Have you ever walked into a nail salon and wondered “what is that smell?” or “should I really be breathing this?” Your instincts are right on. Nail polish, polish removers and artificial nail products contain a host of toxic chemicals known or suspected to cause cancer, reproductive harm, asthma and other negative health effects.
We all trying to live a healthier life. We try to eat more cleaner and healthier, we try to use natural organic products for face and body, and we try to avoid chemicals as much as possible. But what about when it comes to our nails. There’s no such thing as organic nail polish.
The three big, bad chemicals banished from nail polishes—those would be formaldehyde, dibutyl phthalate (DBP), and toluene—now have some company.
Lacquers are made from chemicals, FD&C dyes (approved by the F.D.A. as safe), and possibly colorants derived from the cochineal beetle, which are commonly used in cosmetics.
The good news is that some nail polish manufacturers have reformulated their products to remove the “toxic trio” of ingredients: dibutyl phthalate, formaldehyde and toluene.
What is formaldehyde resin? It’s a strengthener used in polishes, while formaldehyde proper has been a staple of nail hardeners. Both are skin allergens, according to the Food & Drug Administration, and only truly toxic if you bite your nails.
Formaldehyde is a known human carcinogen. It is also an irritant to the eyes, nose and throat, and can lead to skin irritation and an allergic rash called dermatitis.
Dibutyl phthalate (DBP) adds flexibility and a moisturizing sheen, and helps dissolve other cosmetic ingredients. DBP is a reproductive and developmental toxin that has been linked to feminizing effects in baby boys.
Toluene helps suspend the color and form a smooth finish across the nail. It also affects the central nervous system and can cause headaches, dizziness and fatigue. Toluene is a possible reproductive and developmental toxin.
After discovering in 2006 that OPI nail polish — the leading salon brand — was one of the most toxic products ranked in EWG’s Skin Deep database of cosmetics products, the Campaign for Safe Cosmetics took on a multi-year campaign to pressure OPI Products Inc. to reformulate their products using safer chemicals. We fanned out to nail salons, demonstrated in shopping centers, wrote thousands of letters and launched an ad campaign to convince the public and OPI that safer products are good for customers and business.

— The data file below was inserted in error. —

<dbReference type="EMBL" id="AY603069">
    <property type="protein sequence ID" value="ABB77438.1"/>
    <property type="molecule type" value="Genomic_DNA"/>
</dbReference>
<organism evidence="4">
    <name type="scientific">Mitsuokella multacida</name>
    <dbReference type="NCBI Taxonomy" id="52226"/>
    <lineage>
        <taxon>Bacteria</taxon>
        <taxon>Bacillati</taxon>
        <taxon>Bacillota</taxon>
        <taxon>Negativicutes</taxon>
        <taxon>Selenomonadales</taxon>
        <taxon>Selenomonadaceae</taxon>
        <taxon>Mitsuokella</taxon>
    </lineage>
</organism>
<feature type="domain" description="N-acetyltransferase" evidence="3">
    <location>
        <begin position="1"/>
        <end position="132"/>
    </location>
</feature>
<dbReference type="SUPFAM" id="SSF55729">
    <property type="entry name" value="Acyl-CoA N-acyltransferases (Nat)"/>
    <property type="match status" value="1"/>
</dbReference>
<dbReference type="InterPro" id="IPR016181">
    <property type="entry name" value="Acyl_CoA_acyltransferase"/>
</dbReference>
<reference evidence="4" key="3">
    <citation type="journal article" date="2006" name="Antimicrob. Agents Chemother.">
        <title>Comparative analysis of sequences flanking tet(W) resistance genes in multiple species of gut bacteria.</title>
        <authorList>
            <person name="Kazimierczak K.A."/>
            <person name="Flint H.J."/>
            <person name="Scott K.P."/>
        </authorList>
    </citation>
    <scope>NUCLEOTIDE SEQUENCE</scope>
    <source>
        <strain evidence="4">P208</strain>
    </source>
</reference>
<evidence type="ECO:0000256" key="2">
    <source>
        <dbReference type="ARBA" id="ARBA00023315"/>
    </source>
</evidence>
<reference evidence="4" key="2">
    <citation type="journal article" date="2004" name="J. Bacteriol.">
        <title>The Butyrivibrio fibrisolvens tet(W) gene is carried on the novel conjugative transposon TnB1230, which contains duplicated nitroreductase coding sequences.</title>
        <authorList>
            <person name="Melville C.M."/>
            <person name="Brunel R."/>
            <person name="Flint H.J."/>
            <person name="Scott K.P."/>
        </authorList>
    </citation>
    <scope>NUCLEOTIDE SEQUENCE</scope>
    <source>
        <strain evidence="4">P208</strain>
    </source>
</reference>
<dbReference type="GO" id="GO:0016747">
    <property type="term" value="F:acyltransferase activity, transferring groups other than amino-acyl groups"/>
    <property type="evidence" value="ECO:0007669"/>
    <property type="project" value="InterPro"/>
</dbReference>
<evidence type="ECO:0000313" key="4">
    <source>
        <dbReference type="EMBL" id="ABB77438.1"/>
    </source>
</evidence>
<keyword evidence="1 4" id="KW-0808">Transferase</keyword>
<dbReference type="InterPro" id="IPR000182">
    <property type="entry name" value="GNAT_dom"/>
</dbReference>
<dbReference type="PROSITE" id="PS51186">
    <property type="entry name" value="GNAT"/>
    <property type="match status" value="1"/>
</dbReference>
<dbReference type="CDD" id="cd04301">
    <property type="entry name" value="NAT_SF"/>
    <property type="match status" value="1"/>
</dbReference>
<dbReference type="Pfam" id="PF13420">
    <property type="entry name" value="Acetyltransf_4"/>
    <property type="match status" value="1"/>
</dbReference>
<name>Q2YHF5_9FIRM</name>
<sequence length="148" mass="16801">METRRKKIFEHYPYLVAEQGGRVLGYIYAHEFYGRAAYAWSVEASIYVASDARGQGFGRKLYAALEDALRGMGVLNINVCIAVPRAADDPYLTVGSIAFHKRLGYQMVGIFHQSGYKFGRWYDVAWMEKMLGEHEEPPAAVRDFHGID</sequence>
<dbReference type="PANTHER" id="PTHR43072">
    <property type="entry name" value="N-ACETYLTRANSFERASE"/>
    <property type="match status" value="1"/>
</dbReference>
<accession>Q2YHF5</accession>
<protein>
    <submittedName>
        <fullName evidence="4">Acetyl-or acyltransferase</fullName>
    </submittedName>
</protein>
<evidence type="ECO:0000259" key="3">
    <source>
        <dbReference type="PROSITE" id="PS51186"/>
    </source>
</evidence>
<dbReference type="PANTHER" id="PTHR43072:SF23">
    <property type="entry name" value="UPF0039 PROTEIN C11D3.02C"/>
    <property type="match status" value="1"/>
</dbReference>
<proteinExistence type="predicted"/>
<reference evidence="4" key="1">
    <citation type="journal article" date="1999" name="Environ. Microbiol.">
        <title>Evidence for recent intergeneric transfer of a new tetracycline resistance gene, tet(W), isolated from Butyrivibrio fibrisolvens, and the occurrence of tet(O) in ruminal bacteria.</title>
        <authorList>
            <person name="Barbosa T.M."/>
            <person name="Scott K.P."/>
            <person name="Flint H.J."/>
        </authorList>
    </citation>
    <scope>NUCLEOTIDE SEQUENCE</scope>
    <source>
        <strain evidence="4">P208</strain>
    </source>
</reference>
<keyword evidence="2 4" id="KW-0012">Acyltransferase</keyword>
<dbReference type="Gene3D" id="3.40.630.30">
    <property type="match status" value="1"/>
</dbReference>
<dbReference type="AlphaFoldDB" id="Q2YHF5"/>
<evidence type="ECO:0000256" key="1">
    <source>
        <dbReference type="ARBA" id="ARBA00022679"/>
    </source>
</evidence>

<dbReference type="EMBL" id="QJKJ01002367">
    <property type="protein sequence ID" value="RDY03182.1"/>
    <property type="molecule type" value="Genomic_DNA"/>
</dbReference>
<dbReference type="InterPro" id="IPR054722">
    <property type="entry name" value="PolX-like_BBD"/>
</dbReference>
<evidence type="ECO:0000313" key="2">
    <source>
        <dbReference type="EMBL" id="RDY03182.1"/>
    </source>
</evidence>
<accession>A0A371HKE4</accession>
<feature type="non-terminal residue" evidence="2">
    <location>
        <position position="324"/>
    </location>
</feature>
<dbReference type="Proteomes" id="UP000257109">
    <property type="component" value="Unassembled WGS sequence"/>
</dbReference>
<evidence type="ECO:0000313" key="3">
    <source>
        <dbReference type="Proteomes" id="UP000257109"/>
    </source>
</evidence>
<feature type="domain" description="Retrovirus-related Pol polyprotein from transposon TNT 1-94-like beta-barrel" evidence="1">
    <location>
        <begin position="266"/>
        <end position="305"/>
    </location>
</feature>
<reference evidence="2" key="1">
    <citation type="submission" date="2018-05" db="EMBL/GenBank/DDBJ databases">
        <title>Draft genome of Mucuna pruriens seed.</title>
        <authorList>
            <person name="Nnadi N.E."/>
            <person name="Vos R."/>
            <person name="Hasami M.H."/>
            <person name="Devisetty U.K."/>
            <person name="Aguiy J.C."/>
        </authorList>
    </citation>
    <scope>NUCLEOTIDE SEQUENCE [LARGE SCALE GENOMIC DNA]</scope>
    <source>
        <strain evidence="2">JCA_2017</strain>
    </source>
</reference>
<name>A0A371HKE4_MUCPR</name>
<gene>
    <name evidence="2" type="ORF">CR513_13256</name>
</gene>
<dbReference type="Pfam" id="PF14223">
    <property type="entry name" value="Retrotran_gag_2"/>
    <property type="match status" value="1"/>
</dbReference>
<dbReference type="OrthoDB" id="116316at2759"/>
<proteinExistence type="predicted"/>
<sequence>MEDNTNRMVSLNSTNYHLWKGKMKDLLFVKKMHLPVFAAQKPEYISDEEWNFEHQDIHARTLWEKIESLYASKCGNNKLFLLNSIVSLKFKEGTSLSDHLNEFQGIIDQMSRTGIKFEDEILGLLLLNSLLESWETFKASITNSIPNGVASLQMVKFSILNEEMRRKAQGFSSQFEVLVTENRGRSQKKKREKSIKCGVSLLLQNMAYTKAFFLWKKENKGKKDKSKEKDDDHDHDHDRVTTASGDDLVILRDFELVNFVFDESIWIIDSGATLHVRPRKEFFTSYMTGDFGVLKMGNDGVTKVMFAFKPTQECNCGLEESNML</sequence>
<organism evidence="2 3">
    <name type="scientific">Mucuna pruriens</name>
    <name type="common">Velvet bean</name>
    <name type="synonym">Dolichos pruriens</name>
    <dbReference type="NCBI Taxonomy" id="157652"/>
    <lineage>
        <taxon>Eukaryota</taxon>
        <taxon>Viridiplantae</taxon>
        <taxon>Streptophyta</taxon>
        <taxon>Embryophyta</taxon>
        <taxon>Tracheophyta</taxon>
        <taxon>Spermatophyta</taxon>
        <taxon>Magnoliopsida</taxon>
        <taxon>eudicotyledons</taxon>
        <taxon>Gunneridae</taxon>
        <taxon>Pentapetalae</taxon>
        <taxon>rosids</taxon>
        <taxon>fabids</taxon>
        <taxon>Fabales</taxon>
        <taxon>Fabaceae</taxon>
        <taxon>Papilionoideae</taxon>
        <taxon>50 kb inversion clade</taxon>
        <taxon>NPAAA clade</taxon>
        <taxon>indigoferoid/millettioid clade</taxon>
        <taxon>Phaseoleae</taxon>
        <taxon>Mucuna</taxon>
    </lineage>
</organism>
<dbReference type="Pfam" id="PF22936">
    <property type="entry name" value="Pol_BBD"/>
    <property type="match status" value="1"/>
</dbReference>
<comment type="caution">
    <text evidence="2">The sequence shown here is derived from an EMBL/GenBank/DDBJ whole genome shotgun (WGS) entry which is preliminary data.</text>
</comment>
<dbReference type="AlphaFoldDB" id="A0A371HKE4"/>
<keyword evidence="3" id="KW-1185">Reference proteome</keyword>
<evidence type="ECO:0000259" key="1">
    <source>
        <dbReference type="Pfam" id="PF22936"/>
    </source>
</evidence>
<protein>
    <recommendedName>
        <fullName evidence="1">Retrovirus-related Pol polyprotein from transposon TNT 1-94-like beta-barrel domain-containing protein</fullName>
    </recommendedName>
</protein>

Though OPI was already making safer products for the European market as required by EU law, the company was initially unwilling to reformulate globally. Then, in August 2006, OPI announced it would remove DBP from all of its products. A year later, OPI announced that it would also remove toluene from its products, and was marketing a formaldehyde-free nail hardener.
Today, OPI advertisements proudly proclaim its nail polishes to be free of DBP, toluene and formaldehyde.
OPI competitors Orly and Sally Hansen followed suit, writing to us that they would remove the toxic trio from their nail polishes, too.
That brings the grand total of toxic ingredients to avoid painting onto your fingertips to five. At least for now.
Here is a list of some non toxic lacquers:
Priti, a Fashion Week fave, has been 5-free since the day it launched, but it doesn’t brag about it. But now you know the whole pretty story.
Every Fashion Week finds CND artfully coating the claws of the catwalk. But this year the models wore the new range of 50 custom colors (you layer them with 15 variously shimmered effects), all formulated without the bad stuff.
Where to get polished: Visit CND for spas that will be carrying the new colors, $9, www.CND.com
The glamorous green sister brand to OPI is also vegan. That means no insect-derived colorants. The fall colors rock. Or are inspired by them, as well as minerals, metallics, and gems. Where to get polished: Great Jones Spa (29 Great Jones St., 212-505-3185). SpaRitual, $10, www.sparitual.com
VAPOUR ORGANIC BEAUTY
Vapour is a stand-out organic makeup line that recently launched these tiny bottles of big fashion-forward shades
There’s something so sexy (never mind eco sexy) about Gina Carney’s 5-free lacquer line that combines the founder’s love for fashion and minimalism, even in this rich amber metallic.
Forward-thinking Scotch Naturals is water-based, not solvent-based, meaning it’s made with fewer chemicals than even most non-toxic polishes. And still it manages to stay put and comes in really rad colors.
Scotch Naturals in Queen of Scots, $15, spiritbeautylounge.com
TenOverTen Polish in Spruce, $18, tenoverten.com
This French next-generation nail line is grabbing the spotlight for its 85 percent natural formulation (its based on wood pulp, wheat, cotton, potatoes and corn), and cool concepts like the Denim color collection, influenced by founder, Brazilian-model Kartika Luyet.
Kure Bazaar in Mon Bleu, $16, spiritbeautylounge.com
This line is a quiet revolution in the the making: it’s completely water-based—you even can wash off mistakes up to a minute after application—and odorless. And the colors are all non-toxic, meaning there are no FD&C solvents, and vegan.
Acquarella Non-Toxic Nail Polish in Sleek, $18, spiritbeautylounge.com
NCLA is a big deal in LA, the city which serves style inspiration for the line. Witness this rich red wine shade that’s loaded with multi-colored sparkles. (The company also makes a line of easy to use—and non-toxic—nail wraps.)
You’ve no doubt seen Mineral Fusion skin care and makeup at Whole Foods, but you may not have spied its new line of 30 nail lacquers. The mineral-infused shades are easy to apply thanks to a wide brush makes your DIY manicure faster.
Mineral Fusion Nail Color in Amethyst, $7.99, available at Whole Foods stores
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